Last weekend I had the privilege to be able to attend the inaugural 360MacDev conference in Denver. While many readers may only be beginning to think about deploying apps on OS X, there are many developers out there who’ve been happily making a living doing so for years. The overlap, or synergy, if you will, of the iOS and OS X communities was clearly evident at the conference.
As every seasoned iPhone developer knows, the Christmas season is Big. Retailers, online and physical, make most of their annual revenue in the fourth quarter. It’s not quite that lopsided for iDevs, but the rewards can be great, both before and after Christmas. As everyone knows now, Apple shuts off access to the iTunes Connect portal from December 23rd to 28th, meaning you must get all updates and price changes in effect by the 22nd.
This a post about using Xcode’s distributed build feature to shorten your development cycles. Many indie developers are constantly seeking a way to shave a few seconds off the edit-build-debug workflow. If you have more than one Mac at your disposal, or even if you work in a small team, you can effectively pool compile resources to speed build times.
[Guest post this week by Trish]
The Beatles!!! On iTunes!!! Depending on what side of the fence you’re on, this was either a ‘day you’ll never forget,’ or a big yawn. If I tell you that I’ve been a lifelong Beatles fan, and, in fact, saw them at the Baltimore Civic Center on Sep 13, 1964, you’ll know which end of the spectrum I fall on.
The national media picked up on the story. I saw the Beatles when I walked by my TV. I saw the Beatles on the top internet news stories. I saw the Beatles on USA Today on my iPad. Out of curiosity, I googled ‘Beatles’ and ‘iTunes,’ and read that something like 28 Beatles tunes were in the top 200 downloads. That’s when it hit me – why are we here at Mundue LLC not taking advantage of all of those sales?
When I mentioned this to Mr Mundue (aka Matt), he said that Apple had sent out official iTunes Affiliate artwork. That did it! Apple was expecting us to monetize the event. We got right to work creating a house ad to display in our app, and we were going to monetize the Beatles songs and albums using Apple’s affiliate program. Brilliant! And let’s not forget that $149 box set. Probably every third or fourth sale would be for the box set, right?
The dollar signs were swirling around in my head. This was great! Not only was the best group of all time finally on iTunes, but I was going to capitalize on it. Let’s see, how many box sets would people have to buy in order for me to make back the money we plunked down to see Sir Paul in August? How many singles?
And if this works out, just think of all the future possibilities. Every time a big album comes out, we create a house ad and, voila, the money starts rolling in. Why hadn’t we thought of this earlier? Well, nevermind, at least we thought of it now. I couldn’t wait for the affiliate numbers to start coming in!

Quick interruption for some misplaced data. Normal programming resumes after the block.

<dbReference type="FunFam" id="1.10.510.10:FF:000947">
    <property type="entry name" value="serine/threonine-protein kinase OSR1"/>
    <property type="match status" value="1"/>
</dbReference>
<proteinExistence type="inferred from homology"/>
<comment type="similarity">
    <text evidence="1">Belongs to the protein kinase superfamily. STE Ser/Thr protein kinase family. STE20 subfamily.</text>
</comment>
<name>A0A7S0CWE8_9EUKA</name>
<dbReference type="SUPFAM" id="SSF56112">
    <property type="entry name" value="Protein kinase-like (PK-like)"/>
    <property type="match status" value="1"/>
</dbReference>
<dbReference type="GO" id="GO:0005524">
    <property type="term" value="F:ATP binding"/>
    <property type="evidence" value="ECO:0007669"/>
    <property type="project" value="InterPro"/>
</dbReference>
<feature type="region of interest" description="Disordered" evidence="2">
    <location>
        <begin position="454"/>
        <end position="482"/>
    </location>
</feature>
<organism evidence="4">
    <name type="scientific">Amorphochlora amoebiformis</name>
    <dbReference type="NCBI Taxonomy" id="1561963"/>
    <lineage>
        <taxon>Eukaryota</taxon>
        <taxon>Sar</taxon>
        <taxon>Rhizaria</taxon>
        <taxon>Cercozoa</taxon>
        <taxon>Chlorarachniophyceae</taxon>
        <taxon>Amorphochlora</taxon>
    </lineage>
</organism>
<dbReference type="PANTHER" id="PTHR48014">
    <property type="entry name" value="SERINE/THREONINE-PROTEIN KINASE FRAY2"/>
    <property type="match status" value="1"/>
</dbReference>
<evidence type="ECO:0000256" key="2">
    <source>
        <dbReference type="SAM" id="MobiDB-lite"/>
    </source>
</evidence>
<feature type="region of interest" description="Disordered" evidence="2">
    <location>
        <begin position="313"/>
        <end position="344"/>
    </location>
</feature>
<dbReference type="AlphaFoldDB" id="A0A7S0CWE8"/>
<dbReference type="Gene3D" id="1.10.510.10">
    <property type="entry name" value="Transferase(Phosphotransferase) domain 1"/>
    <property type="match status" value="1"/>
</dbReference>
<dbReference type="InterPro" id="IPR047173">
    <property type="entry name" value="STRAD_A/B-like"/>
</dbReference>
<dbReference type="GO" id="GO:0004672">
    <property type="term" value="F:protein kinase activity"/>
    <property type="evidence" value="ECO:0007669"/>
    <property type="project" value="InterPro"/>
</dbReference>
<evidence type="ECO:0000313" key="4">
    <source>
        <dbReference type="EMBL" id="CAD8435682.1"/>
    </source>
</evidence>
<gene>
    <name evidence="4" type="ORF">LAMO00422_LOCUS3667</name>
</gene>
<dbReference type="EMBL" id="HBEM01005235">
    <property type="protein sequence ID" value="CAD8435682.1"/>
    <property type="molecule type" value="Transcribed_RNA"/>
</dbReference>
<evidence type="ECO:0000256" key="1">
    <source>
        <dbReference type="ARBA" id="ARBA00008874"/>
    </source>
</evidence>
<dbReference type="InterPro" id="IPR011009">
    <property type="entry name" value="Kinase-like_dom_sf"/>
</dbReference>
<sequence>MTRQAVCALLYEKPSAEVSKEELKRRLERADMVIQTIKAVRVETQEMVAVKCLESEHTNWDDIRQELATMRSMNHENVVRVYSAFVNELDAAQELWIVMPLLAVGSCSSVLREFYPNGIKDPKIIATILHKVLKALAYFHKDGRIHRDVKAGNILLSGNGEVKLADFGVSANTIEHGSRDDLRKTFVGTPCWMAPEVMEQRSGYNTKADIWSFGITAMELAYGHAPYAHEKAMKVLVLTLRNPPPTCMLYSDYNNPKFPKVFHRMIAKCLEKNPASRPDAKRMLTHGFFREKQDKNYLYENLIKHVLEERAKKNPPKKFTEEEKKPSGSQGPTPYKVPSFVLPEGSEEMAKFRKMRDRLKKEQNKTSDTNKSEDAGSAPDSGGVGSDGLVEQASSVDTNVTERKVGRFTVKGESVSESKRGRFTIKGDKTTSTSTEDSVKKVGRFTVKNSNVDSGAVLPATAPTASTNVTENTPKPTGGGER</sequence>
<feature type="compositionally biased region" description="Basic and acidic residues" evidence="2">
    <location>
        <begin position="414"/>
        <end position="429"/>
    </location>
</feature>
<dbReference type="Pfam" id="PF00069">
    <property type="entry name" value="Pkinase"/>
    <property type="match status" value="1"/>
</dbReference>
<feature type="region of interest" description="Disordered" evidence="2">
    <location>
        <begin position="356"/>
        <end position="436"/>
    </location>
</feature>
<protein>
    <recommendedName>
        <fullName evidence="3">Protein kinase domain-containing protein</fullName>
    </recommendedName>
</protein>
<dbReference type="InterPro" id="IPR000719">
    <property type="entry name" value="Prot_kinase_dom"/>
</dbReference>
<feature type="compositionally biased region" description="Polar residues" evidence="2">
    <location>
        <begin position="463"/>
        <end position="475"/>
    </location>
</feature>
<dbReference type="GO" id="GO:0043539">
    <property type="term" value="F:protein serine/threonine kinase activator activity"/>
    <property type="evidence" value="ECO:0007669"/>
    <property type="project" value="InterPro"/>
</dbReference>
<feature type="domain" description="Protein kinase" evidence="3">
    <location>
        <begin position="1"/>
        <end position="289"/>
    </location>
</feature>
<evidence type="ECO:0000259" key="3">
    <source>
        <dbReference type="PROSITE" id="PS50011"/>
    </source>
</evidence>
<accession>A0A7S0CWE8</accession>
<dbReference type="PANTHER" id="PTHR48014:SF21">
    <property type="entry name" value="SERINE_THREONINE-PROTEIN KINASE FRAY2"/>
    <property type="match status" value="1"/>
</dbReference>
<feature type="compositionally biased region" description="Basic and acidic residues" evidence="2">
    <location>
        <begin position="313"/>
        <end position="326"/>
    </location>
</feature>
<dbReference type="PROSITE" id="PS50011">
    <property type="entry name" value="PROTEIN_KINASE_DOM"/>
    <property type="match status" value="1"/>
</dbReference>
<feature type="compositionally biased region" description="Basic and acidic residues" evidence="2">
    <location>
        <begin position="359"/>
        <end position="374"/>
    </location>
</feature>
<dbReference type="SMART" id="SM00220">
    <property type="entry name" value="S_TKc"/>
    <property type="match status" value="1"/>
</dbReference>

And then, they finally did.
So how much did this Great Beatles Experiment bring in? Forty nine cents. Yup. Forty nine cents. I was devastated. How could that be?
I can only venture a guess. Looks to me like most people download music at home, on their computer, not on their iPhone. We had plenty of clicks, so I guess a lot of folks checked out the Beatles offerings from their phones, but waited until they got home to actually make their purchases. I dunno. They surely bought boatloads of Beatles tunes that day. Just not on my watch.
Which leaves me with 49 cents. And a deflated ego. And a looong way to go to pay off those tickets. But still a huge Beatles fan.
Four weeks have elapsed since we raised the price of reMovem and the skies have not fallen. Yes, the daily rankings have taken a hit, but the revenue is holding steady and has even grown a tad. Interestingly, I haven’t had a single comment about the price change, and the ratings are still a solid 4-½ stars. We don’t consider this an experiment, but will closely monitor the results over the next few weeks to help decide if/when to lower the price again. If you’re curious about the effects of such a change on a stable mature app, then read on.
This is a short post since I’m on the road, still at the tail end of the 360iDev conference. Apologies for the brevity and late date, but I don’t want to miss my deadline.
I was going to write about how awful the current App Store review times are. I’d been waiting for an important update for 9 days, which seems about normal these days. I frankly expected it to take up to 14 days, which has unfortunately been more common lately. Then I got that happy email with those three magic words.
It’s widely assumed that lowering price can increase sales. In theory the lower the price, the larger the increase in sales. This can indeed offset the difference in price and possibly even increase bottom-line revenue. What happens when you raise the price instead?
We’re lucky to live in a big little city (Colorado Springs) that has a vibrant iPhone developer community. There are regular CocoaHeads and NSCoder meetings, as well as non-affiliated iPhone meetups and various UX discussions. Just last night we were able to see and critique some interesting demos of unannounced projects. We also got into a lively discussion about best practices for an App Store description. This kind of feedback is highly valuable.
I am not a developer and I don’t play one on TV. I used to make my living by testing software that other people write; in other words I got paid to find fault with other people’s work. But I gave all of that up when I moved from Boston to Colorado with my husband Matt (aka ‘Mundue’), and I decided that this would be a good time for me to take a shot at helping him write and maintain our iPhone apps.